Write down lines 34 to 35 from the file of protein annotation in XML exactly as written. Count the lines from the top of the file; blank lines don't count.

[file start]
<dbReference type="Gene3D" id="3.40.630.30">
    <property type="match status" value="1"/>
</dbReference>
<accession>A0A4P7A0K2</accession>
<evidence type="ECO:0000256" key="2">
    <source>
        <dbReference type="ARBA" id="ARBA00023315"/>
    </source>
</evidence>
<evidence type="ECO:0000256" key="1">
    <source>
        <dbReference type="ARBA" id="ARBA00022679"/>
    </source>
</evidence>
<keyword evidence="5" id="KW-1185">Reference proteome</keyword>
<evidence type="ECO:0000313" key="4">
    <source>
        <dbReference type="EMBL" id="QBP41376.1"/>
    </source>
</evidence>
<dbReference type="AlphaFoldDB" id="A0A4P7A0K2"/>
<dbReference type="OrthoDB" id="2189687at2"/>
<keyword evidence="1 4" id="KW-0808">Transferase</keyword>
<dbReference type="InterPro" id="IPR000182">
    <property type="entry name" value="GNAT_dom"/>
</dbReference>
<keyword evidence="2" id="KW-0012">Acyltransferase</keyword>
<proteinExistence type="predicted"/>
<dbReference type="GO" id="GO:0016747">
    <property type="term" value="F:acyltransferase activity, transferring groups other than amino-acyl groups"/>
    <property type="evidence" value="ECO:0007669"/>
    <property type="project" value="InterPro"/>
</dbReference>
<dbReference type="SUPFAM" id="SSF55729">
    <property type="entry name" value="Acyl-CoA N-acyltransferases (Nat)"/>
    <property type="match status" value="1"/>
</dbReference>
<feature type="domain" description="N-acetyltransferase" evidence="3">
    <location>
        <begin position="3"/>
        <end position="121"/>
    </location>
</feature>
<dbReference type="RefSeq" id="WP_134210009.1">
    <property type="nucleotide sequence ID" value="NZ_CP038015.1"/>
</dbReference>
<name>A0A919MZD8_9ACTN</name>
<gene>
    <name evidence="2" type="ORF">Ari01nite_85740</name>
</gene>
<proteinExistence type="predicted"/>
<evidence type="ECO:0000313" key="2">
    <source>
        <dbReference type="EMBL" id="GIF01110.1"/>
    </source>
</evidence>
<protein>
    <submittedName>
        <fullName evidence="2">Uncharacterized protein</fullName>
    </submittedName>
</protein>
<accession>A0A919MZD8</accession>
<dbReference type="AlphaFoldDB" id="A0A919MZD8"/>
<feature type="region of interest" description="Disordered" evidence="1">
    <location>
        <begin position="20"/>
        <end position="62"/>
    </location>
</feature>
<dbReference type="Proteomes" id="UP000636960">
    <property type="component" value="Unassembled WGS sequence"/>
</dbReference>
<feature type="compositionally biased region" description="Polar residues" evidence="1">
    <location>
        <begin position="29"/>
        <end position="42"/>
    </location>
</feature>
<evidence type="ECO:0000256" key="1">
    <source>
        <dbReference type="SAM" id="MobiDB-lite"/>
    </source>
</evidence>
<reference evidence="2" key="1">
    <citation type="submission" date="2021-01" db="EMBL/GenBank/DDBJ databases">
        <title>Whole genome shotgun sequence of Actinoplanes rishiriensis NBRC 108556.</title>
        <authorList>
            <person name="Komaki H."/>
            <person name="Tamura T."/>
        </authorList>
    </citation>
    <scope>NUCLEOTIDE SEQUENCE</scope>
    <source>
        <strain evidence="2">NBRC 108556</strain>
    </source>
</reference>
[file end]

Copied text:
<dbReference type="SUPFAM" id="SSF55729">
    <property type="entry name" value="Acyl-CoA N-acyltransferases (Nat)"/>